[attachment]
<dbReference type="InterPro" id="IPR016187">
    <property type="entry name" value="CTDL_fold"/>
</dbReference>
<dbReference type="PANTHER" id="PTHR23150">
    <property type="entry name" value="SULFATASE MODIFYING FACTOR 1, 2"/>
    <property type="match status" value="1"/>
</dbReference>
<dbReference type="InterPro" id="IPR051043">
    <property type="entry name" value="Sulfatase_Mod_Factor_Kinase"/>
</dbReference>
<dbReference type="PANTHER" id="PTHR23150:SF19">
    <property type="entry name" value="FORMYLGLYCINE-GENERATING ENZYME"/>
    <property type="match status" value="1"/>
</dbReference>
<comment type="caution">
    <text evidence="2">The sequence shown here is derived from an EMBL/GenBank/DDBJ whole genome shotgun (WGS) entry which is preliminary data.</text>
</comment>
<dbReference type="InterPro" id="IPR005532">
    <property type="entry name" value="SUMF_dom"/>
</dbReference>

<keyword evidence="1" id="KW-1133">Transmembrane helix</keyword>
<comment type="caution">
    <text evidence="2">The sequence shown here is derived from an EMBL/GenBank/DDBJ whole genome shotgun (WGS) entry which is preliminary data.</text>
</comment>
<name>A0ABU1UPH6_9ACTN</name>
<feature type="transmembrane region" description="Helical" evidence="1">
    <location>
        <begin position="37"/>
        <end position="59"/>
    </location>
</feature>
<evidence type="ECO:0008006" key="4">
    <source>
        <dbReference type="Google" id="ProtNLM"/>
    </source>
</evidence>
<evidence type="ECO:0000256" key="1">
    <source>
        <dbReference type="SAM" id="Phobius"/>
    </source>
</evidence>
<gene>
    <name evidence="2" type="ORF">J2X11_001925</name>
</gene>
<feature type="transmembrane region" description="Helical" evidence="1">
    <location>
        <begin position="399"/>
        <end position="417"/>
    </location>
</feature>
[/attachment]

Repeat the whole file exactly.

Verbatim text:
<dbReference type="InterPro" id="IPR016187">
    <property type="entry name" value="CTDL_fold"/>
</dbReference>
<dbReference type="PANTHER" id="PTHR23150">
    <property type="entry name" value="SULFATASE MODIFYING FACTOR 1, 2"/>
    <property type="match status" value="1"/>
</dbReference>
<dbReference type="InterPro" id="IPR051043">
    <property type="entry name" value="Sulfatase_Mod_Factor_Kinase"/>
</dbReference>
<dbReference type="PANTHER" id="PTHR23150:SF19">
    <property type="entry name" value="FORMYLGLYCINE-GENERATING ENZYME"/>
    <property type="match status" value="1"/>
</dbReference>
<comment type="caution">
    <text evidence="2">The sequence shown here is derived from an EMBL/GenBank/DDBJ whole genome shotgun (WGS) entry which is preliminary data.</text>
</comment>
<dbReference type="InterPro" id="IPR005532">
    <property type="entry name" value="SUMF_dom"/>
</dbReference>

<keyword evidence="1" id="KW-1133">Transmembrane helix</keyword>
<comment type="caution">
    <text evidence="2">The sequence shown here is derived from an EMBL/GenBank/DDBJ whole genome shotgun (WGS) entry which is preliminary data.</text>
</comment>
<name>A0ABU1UPH6_9ACTN</name>
<feature type="transmembrane region" description="Helical" evidence="1">
    <location>
        <begin position="37"/>
        <end position="59"/>
    </location>
</feature>
<evidence type="ECO:0008006" key="4">
    <source>
        <dbReference type="Google" id="ProtNLM"/>
    </source>
</evidence>
<evidence type="ECO:0000256" key="1">
    <source>
        <dbReference type="SAM" id="Phobius"/>
    </source>
</evidence>
<gene>
    <name evidence="2" type="ORF">J2X11_001925</name>
</gene>
<feature type="transmembrane region" description="Helical" evidence="1">
    <location>
        <begin position="399"/>
        <end position="417"/>
    </location>
</feature>